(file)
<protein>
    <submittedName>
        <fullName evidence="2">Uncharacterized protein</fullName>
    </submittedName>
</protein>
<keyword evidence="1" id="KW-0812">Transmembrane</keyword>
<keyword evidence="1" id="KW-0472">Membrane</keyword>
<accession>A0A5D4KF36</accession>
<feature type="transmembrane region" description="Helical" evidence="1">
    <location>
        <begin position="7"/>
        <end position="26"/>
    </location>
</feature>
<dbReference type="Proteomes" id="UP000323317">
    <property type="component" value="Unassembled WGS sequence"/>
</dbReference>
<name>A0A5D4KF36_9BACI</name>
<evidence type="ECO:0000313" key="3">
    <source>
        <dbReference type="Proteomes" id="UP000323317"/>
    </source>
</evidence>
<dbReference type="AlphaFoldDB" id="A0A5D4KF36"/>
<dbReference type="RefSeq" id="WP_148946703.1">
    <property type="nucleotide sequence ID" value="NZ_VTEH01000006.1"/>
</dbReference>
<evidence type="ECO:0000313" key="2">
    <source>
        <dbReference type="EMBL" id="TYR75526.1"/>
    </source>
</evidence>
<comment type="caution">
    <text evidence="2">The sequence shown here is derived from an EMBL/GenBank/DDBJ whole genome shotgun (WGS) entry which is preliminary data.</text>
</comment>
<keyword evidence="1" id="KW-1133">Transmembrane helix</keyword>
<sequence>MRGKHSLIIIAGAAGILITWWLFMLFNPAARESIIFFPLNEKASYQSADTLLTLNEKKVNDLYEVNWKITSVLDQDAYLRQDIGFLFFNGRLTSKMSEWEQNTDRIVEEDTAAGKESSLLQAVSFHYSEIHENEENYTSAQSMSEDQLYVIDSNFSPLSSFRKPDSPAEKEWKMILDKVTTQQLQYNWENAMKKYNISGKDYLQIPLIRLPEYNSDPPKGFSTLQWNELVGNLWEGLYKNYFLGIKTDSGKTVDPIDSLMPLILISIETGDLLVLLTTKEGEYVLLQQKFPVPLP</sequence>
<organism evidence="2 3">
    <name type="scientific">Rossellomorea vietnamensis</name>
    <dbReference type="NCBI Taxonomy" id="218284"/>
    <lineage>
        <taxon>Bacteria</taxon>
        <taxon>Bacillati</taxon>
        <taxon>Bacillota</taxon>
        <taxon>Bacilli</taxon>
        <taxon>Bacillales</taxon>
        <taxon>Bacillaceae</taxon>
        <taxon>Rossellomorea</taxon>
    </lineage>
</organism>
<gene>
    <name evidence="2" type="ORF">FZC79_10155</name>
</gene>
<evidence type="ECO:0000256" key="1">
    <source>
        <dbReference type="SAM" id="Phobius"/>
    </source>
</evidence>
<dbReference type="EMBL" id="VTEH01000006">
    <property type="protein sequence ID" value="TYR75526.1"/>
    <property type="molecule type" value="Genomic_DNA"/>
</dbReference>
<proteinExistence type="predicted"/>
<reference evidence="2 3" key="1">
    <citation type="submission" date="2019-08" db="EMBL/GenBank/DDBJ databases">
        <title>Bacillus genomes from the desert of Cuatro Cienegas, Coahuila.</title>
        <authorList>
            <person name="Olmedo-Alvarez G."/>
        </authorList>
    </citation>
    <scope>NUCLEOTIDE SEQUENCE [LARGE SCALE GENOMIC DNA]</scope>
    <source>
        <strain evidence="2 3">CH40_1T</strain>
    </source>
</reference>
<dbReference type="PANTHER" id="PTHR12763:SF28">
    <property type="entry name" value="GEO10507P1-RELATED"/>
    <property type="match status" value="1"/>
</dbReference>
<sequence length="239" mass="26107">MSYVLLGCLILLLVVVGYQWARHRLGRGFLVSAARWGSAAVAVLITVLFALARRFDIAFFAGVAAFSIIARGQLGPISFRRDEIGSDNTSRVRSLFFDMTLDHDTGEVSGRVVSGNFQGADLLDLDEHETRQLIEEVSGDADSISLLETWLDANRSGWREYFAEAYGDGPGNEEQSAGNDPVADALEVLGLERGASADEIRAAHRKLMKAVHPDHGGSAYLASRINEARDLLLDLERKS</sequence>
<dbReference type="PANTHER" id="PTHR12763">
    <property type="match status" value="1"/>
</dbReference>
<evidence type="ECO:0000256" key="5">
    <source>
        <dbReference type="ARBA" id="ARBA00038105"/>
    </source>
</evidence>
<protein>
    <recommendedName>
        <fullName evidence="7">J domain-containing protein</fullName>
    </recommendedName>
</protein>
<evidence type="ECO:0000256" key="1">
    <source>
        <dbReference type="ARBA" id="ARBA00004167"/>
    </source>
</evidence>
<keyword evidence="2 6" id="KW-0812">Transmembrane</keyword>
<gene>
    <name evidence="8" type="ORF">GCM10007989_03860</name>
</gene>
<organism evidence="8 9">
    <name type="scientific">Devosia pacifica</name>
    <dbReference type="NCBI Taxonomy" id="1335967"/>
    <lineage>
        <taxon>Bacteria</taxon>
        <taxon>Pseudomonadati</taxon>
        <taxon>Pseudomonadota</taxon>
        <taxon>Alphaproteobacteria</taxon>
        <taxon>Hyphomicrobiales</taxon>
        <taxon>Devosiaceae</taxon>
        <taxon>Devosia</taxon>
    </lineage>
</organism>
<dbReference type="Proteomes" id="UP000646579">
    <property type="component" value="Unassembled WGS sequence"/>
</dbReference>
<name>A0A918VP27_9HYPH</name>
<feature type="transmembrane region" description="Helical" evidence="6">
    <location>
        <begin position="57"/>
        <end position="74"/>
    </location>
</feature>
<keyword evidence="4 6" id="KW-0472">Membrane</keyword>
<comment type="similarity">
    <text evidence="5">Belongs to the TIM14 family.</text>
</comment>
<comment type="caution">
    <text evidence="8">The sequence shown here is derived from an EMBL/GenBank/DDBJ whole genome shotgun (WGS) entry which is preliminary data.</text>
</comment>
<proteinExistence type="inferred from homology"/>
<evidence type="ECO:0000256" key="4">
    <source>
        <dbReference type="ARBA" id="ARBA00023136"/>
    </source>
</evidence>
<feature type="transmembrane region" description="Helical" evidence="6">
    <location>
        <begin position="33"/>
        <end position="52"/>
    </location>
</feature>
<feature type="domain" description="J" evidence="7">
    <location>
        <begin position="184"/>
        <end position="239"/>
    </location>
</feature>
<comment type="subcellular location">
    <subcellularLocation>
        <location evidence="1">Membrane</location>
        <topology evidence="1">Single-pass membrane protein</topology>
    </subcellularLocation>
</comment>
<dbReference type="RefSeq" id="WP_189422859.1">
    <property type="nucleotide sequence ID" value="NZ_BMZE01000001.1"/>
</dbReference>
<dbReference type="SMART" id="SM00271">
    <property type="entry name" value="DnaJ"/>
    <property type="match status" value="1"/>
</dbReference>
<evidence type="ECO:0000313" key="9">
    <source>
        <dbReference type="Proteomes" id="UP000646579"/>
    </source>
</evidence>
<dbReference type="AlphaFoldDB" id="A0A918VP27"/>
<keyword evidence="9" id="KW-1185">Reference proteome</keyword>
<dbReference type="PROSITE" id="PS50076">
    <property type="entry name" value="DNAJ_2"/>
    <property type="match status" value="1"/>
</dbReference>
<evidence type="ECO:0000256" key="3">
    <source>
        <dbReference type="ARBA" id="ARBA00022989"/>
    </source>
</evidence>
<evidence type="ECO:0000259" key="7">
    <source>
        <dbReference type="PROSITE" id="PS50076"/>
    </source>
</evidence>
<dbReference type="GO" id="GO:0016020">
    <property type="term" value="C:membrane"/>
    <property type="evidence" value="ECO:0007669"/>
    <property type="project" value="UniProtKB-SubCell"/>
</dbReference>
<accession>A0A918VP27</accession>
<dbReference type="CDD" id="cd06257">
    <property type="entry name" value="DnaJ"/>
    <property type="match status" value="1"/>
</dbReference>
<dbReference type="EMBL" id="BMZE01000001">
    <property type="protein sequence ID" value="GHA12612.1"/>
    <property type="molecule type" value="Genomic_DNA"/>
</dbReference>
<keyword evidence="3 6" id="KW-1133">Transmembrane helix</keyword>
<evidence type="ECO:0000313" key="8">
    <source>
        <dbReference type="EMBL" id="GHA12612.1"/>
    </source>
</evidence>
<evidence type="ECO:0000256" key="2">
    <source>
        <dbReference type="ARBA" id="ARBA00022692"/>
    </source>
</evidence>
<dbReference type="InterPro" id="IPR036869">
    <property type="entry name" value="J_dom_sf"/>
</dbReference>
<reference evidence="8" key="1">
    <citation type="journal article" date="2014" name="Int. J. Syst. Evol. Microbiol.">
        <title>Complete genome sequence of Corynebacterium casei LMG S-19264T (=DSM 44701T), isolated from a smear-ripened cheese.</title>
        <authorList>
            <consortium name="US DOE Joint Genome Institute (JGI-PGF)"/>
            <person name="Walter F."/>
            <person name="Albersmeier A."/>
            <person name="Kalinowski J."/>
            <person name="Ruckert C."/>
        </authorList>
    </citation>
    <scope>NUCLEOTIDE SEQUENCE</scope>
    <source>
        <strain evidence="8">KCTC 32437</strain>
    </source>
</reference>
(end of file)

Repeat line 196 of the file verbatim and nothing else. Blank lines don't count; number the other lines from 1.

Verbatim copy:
    <property type="protein sequence ID" value="GHA12612.1"/>